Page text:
Personal Advice from Author Dale Peck: Help, I am an Overly Jealous Boyfriend!
Author: William Johnson
August 1, 2015
Do you have problems with your love life? Do you hate your job? Is your social life lacking a certain zing? All of these questions and more can be answered through literature—or maybe, at least, by the people who write it. With that in mind, we here at the Lambda Literary Review have started our very own advice column called “Reader Meet Author.” Think of the column as a sort of a “Dear Abby” for the LGBTQ literary set. You can send “Reader Meet Author” questions for publication to ReaderMeetAuthor@lambdaliterary.org.
This month’s author is Dale Peck. He is the author of twelve books in a variety of genres, including Martin and John, The Law of Enclosures, and Greenville. Peck’s latest work, Visions and Revisions, is part memoir, part extended essay. The collection is a foray into what the author calls “the second half of the first half of the AIDS epidemic [….]” His fiction and criticism have earned him two O. Henry Awards, a Pushcart Prize, a Lambda Literary Award and a John Simon Guggenheim Memorial Fellowship. He lives in New York City, where he teaches in the New School’s Graduate Writing Program.
Is there a way to deal with sexual jealousy? I just entered into a relationship with a very attractive man who swears that he is committed to me, but every time I see him even casually talking with another guy, I lose it. He has not given me any indication that he is sneaking around, and he is always assuring me that I am the only guy he wants to be with, but that has not stifled my self-admitted senseless jealousy. Some nights, I can barely fall asleep at night because I am filled with thoughts that he might be sleeping with someone else. I think the fact that I find him so attractive is making me uneasy; I think he might be the most attractive guy I have every dated. Do you have recommendations to calm my tortured mind?
Hmmm, I’m no psychologist, but it sounds to me like someone’s more into the word “monogamy” than the actual practice. Either you’re projecting, and you’re the one who’s thinking about stepping out, or somewhere deep down in that jealous mind of yours, you know it’s too soon for you and your man to be exclusive. Or, who knows, maybe the thought of your boyfriend with another guy is a turn-on for you, and you need to try threesomes. If that’s the case, then go for it—but make sure you’re really ready for it, or, aside from the fact that it’s going to be awful for whomever you invite over, it’s also going to put a lot of strain on the two of you. Or maybe you need to come to some kind of arrangement where the two of you are allowed a little side action. Let’s face it: monogamy’s about as heteronormative as it gets and brings almost as many problems as it gets rid of. If it doesn’t make you happy, don’t do it! But if you really believe you want to be monogamous with this guy, you’ve got to trust him. If you can’t do that, then move on; the problem’s not him, it’s you, by which I mean that he’s not what you want, and you need to find someone who is.
I just turned forty, and I have come to the realization that all my friends have become boring middlebrow gays. When we came out in our twenties, we were radical queers—partying, dancing, doing drugs, causing riots and ruckuses everywhere we went. Now all my friends are married and with kids; I feel like I am the last queer standing (not married, no kids). Currently, for my friends, it is all about kid play dates and staid dinner parties. I know that things change with age, but watching the transformation of folks who used to rage against the machine become the machine is a little more than disheartening. I have decided that I need a new group of friends, but how does one find a new set of friends in your forties, particularly a radical set of forty-something queers? Any ideas on how to find a new set of older but spirited running buddies?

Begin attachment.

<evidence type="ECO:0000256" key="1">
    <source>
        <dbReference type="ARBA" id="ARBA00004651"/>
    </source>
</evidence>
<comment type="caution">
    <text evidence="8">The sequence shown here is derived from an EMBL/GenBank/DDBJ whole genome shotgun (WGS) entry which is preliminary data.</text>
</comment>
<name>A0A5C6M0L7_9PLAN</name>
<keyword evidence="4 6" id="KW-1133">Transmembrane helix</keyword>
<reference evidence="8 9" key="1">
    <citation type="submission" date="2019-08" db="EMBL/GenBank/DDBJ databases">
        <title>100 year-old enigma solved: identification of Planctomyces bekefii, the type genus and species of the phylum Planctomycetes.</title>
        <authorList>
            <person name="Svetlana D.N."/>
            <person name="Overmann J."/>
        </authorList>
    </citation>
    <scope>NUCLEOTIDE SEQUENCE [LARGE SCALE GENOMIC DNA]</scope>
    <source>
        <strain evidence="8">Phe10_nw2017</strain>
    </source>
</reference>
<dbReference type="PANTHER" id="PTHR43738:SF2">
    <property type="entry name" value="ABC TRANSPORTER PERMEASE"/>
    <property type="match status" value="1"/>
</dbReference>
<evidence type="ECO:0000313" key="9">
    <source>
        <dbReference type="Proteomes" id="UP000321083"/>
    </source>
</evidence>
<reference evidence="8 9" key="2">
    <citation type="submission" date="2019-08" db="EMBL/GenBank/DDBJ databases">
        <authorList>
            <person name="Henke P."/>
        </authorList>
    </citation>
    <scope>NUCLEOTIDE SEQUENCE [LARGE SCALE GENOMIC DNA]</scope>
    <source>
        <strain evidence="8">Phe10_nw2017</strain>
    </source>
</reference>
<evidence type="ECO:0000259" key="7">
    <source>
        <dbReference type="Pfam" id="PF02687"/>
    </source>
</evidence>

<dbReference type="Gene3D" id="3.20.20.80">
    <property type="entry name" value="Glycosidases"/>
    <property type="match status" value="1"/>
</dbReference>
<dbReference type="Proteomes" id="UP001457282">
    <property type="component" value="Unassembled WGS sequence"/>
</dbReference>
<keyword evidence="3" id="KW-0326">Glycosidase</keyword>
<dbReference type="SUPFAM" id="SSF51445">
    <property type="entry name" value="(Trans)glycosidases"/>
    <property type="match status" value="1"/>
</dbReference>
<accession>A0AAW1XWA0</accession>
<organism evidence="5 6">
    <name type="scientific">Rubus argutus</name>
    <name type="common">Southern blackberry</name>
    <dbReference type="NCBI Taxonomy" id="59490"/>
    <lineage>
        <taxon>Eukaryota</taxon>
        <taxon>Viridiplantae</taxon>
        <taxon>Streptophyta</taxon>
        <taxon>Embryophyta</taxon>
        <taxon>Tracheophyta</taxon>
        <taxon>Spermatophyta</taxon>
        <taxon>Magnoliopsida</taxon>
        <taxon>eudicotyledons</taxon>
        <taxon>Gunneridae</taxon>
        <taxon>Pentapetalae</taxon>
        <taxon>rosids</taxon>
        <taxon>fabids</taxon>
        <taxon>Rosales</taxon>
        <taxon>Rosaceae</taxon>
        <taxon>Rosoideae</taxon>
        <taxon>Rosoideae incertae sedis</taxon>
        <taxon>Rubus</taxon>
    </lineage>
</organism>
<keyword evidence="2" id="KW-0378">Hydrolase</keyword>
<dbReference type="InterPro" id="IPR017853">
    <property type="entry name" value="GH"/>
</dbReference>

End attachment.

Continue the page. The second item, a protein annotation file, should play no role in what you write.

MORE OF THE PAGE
New Friends Needed
Dude, I can identify with this. I’m forty-eight, and most of my peer friends are boring. But why do you think you have to hang around with people your age? If they think signing marriage contracts and pushing babies in strollers through Prospect Park is fun, leave it to them and go look for some people who are into what you’re into, and worry about their age later. If you find yourself hanging out with a new group or twenty-five- or thirty-year-old friends, it’s a good sign. It says that you really have managed to stay open-minded and young in your outlook. But if you constantly find yourself getting rebuffed by twenty-somethings who look at you like a relic of the Gay Stone Age (Cf. that “radical queers” comment—I get you, but most younger gays would have no idea what you were talking about), I suspect it’s a good sign that you’ve grown just as middle-aged as your friends, and what you’re really pining after isn’t the fun things you did when you were young, but rather your youth itself. So: be honest with yourself. If partying like a rock star and fucking in the bushes is what you want to do, then go for it. But if what you really wish was that your hair was as thick as it used to be and your knees didn’t ache in the morning, then maybe it’s time to accept the middle-aged man in the mirror, and go out and find a husband of your own.
This may be an odd question, but in your humble opinion: what is the best book you have ever read and why? I am trying to expand my reading list, and I just don’t want to read a good book; I want to read the best book!
Simply the Best
The best? I’m not sure anyone can answer that, but I can easily tell you what my favorite is: Wuthering Heights by Emily Brontë. Put aside the fact that it’s got a narrative frame-within-frame that would make Nabokov proud: if this book doesn’t break your heart over and over again, well, you probably don’t have a heart, and you should go get lost on the moors.
Photo via Soho Press